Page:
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Weekly Classics: The Shining

April 07, 2012


The Shining is one of those films that really took the horror art-form to the next level. In this movie, the element of fear permeates past just plot and characters. From the sets to the sound-design and the score, everything is designed to set the senses on edge.

The Shining was directed by Stanley Kubrick, and bears the unmistakable stamp of his style. It is based on a horror novel of the same name written by Stephen King in 1977, and was Kubrick’s first big release. It stars Jack Nicholson, Shelley Duvall (as his wife) and Danny Lloyd (as their son).

Even though it was made in 1980, The Shining still delivers that unshakeable, “creepy” vibe three decades later, and this is the sign of a great horror movie.

The fact it is great, however, is no secret. The Shining is rated as one of the best horror movies ever made. It is ranked third on IMDB’s horror list, and Martin Scorsese ranked it as one of the 11 scariest horror movies of all time.

The movie begins with Jack Torrance (Nicholson) giving a job interview. Jack is a recovering alcoholic and a writer. He has recently sobered up, but has lost his job as a teacher due to his drinking, which had gotten so bad that it had led to him assaulting a student and on another occasion, even his own son.

The interview that Jack is taking is for a job as the winter caretaker at the Overlook Hotel, which is an isolated old building in the Colorado Rockies. He decides to take the job because he wants a change in environment, which can help him get a fresh start, reconnect with his family, and work on his writing.

The hotel is built on an old Indian burial-ground and is completely snowed-in during the wintertime. The manager warns Jack that a previous caretaker had gotten cabin fever and ended up killing his family and himself, but Jack is dismissive about this information and doesn’t let it effect his decision to stay there for the coming months.

Jack’s son Danny is an unusual child – he seems to have some sort of extra-sensory perception, and an ‘imaginary friend’ he calls ‘Tony’ who he represents with his index finger. When he ‘talks’ to him, he uses a low and croaky voice to simulate Tony’s replies.

Danny has had a terrifying premonition about the hotel; and surely enough, when they are touring the hotel before their stay, the in-house chef (Scatman Crothers) explains to Danny that the hotel itself has a "shine" to it along with many memories, not all of which are good. He tells Danny to stay out of Room 237.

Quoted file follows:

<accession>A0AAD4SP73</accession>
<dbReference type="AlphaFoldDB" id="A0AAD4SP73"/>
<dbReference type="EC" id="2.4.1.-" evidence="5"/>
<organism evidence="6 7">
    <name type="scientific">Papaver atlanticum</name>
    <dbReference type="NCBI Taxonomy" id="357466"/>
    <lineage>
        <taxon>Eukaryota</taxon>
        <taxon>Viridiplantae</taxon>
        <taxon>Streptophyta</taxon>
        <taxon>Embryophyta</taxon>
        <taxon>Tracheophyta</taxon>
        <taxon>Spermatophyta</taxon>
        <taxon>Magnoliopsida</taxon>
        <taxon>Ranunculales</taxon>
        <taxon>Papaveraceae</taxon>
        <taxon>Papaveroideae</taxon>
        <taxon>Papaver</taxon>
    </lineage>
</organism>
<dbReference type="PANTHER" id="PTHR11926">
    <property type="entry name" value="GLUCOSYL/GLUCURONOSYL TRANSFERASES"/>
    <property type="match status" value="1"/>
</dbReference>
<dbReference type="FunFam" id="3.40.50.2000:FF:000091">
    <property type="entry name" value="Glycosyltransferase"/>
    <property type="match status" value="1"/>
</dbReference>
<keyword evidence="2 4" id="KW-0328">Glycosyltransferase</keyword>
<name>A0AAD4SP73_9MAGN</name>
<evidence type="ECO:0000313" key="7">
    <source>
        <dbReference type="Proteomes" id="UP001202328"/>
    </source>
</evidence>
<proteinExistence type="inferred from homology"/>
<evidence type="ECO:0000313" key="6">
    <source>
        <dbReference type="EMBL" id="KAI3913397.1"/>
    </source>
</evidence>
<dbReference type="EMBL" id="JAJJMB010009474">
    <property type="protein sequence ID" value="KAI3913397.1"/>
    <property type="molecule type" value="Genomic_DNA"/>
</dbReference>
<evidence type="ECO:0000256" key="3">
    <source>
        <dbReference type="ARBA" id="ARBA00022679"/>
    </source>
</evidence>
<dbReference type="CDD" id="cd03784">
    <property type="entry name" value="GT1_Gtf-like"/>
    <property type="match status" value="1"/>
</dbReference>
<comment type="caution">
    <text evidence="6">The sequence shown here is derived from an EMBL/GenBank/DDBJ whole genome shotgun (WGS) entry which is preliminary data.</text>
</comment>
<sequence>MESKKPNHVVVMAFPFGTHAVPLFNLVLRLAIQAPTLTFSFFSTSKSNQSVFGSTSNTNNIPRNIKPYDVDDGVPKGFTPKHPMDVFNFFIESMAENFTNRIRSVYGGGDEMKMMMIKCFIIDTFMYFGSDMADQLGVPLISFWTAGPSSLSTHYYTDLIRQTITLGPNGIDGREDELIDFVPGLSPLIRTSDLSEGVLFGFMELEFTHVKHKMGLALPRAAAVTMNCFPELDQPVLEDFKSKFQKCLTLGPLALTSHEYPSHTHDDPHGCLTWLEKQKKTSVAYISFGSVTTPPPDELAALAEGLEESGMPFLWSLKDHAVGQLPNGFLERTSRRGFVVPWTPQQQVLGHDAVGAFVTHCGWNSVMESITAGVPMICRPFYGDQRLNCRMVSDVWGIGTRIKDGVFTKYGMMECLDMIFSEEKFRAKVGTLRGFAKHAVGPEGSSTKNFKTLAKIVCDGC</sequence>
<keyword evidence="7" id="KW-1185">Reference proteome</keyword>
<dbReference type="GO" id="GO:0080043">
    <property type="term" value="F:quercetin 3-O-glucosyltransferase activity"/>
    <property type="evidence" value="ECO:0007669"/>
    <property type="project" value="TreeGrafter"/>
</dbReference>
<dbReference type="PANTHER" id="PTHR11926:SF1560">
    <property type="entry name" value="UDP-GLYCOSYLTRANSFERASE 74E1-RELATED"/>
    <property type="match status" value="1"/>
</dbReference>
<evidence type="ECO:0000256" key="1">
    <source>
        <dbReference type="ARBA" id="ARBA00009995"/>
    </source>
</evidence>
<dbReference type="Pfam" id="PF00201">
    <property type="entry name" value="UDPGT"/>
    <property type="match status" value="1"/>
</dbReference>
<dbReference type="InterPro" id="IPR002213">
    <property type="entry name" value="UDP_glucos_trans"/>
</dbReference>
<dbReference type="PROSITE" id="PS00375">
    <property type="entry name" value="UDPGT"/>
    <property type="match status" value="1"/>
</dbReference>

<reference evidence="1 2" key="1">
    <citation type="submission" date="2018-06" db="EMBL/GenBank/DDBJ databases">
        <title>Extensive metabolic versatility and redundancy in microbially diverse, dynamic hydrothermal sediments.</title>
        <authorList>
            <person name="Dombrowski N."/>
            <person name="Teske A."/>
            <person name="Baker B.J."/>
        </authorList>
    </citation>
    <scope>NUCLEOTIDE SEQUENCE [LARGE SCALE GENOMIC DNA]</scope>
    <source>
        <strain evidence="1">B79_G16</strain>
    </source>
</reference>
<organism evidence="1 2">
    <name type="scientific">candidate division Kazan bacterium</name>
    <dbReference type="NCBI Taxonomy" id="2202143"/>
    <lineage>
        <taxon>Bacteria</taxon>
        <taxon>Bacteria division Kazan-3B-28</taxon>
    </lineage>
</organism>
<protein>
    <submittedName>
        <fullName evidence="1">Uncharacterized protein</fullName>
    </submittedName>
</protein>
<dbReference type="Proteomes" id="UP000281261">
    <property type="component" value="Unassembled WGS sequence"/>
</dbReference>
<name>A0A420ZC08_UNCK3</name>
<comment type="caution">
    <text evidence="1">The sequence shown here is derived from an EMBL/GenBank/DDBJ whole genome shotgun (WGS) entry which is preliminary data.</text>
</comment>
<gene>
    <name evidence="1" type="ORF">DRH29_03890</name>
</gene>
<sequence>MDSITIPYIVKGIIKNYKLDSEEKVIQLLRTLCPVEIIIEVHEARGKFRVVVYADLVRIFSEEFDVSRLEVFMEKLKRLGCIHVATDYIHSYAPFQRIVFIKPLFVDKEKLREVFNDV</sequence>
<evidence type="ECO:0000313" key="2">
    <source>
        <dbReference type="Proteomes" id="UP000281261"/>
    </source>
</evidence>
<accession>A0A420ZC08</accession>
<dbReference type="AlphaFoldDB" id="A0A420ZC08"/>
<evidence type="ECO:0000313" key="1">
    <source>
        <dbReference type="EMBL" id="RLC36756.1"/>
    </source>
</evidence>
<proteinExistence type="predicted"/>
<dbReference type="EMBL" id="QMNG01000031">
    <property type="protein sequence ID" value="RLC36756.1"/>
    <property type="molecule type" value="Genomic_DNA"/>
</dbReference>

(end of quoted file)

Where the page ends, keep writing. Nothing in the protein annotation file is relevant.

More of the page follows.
Once the family is alone in the Hotel for a month, things start getting strange. Jack’s writing is frustrating him and he is getting more and more stressed and on-edge, while Danny is getting more strange visions associated with Room 237. As the plot unfolds, we witness horror overtake the family, and a strange series of events starts to unfold between these three characters stuck in the isolated Overlook Hotel.

At first glance, the film is a “haunted house” or a “ghost” story, but most critics would dismiss such a simple categorisation. The reason for this is that none of the events in the film are defined or resolved, and the viewer is left to choose between them. The point-of-view also shifts between the three principle characters in the movie, and the sanity of each could be questioned easily, leading to many different interpretations of the film’s events depending on who you think has not lost their mind. Roger Ebert writes in his own analysis of the film that: “The movie is not about ghosts but about madness and the energies it sets loose in an isolated situation primed to magnify them.”

As usual Kubrick paid inordinate attention to detail while making this film. His notorious perfectionism would often leave his cast and crew feeling worn and harassed; Actress Shelley Duvall, became so overwhelmed by the stress of her role that she became physically ill for months and claims that at one point her hair began to fall out. Jack Nicholson too, was so frustrated with the ever-changing script that said he would just throw away the copies given to him, knowing that it was just going to be changed anyway. The film also set the record for the most number of takes on a single shot.

The unique feel of the movie, however, justifies Kubrick’s obsessive attitude. The elevator scene (from the trailer above) is a testament to this chilling result. The shot - which is now one-of-many iconic horror-movie moments that The Shining boasts - took nine days just to set up. Each time it was attempted, and the blood poured from the doors, Kubrick would say, "It doesn't look like blood." In the end, the shot took almost a whole year to get right.

The casting of Jack Nicholson seems to be perfect as a horror lead; but Stephen King wanted an actor whose descent into madness would be surprising for the audience. In the end however, Kubrick’s decision to stay with Nicholson proved quite successful, and his performance in this role is remembered and celebrated till today.

So to sum things up, The Shining was made by a highly celebrated director, contains great feats of visual film-making, boasts the acting genius of Jack Nicholson (in one of his most iconic roles), and is one of the most remembered horror films ever made. Needless to say, if you want to be scared, watch this movie and you will get what you bargained for.

View’s weekly classics archive here.

Nadir Siddiqui is a photographer and interactive producer at You can view some of his photography here.

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